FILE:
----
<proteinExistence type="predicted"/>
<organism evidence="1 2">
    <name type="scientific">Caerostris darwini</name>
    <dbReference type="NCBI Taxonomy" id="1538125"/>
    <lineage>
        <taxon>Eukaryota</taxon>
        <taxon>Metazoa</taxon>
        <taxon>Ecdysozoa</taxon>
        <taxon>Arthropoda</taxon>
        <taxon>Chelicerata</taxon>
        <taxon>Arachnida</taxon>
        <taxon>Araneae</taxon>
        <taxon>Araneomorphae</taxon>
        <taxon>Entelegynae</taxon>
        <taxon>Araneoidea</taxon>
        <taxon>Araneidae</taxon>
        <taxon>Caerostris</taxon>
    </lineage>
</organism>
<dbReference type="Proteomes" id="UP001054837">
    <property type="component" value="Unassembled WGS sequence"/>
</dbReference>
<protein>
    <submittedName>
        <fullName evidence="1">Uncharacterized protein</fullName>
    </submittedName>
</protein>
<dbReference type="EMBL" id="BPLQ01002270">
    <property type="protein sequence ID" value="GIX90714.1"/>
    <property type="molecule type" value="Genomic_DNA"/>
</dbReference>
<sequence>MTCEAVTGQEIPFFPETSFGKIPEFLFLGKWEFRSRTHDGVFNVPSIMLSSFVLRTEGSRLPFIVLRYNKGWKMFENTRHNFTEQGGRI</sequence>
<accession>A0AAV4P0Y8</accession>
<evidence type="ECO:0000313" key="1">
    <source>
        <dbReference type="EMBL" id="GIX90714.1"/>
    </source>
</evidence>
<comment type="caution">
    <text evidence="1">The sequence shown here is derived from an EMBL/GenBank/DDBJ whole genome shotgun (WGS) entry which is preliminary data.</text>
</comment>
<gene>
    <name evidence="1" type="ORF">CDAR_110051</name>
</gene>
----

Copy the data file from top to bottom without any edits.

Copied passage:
<proteinExistence type="predicted"/>
<organism evidence="1 2">
    <name type="scientific">Caerostris darwini</name>
    <dbReference type="NCBI Taxonomy" id="1538125"/>
    <lineage>
        <taxon>Eukaryota</taxon>
        <taxon>Metazoa</taxon>
        <taxon>Ecdysozoa</taxon>
        <taxon>Arthropoda</taxon>
        <taxon>Chelicerata</taxon>
        <taxon>Arachnida</taxon>
        <taxon>Araneae</taxon>
        <taxon>Araneomorphae</taxon>
        <taxon>Entelegynae</taxon>
        <taxon>Araneoidea</taxon>
        <taxon>Araneidae</taxon>
        <taxon>Caerostris</taxon>
    </lineage>
</organism>
<dbReference type="Proteomes" id="UP001054837">
    <property type="component" value="Unassembled WGS sequence"/>
</dbReference>
<protein>
    <submittedName>
        <fullName evidence="1">Uncharacterized protein</fullName>
    </submittedName>
</protein>
<dbReference type="EMBL" id="BPLQ01002270">
    <property type="protein sequence ID" value="GIX90714.1"/>
    <property type="molecule type" value="Genomic_DNA"/>
</dbReference>
<sequence>MTCEAVTGQEIPFFPETSFGKIPEFLFLGKWEFRSRTHDGVFNVPSIMLSSFVLRTEGSRLPFIVLRYNKGWKMFENTRHNFTEQGGRI</sequence>
<accession>A0AAV4P0Y8</accession>
<evidence type="ECO:0000313" key="1">
    <source>
        <dbReference type="EMBL" id="GIX90714.1"/>
    </source>
</evidence>
<comment type="caution">
    <text evidence="1">The sequence shown here is derived from an EMBL/GenBank/DDBJ whole genome shotgun (WGS) entry which is preliminary data.</text>
</comment>
<gene>
    <name evidence="1" type="ORF">CDAR_110051</name>
</gene>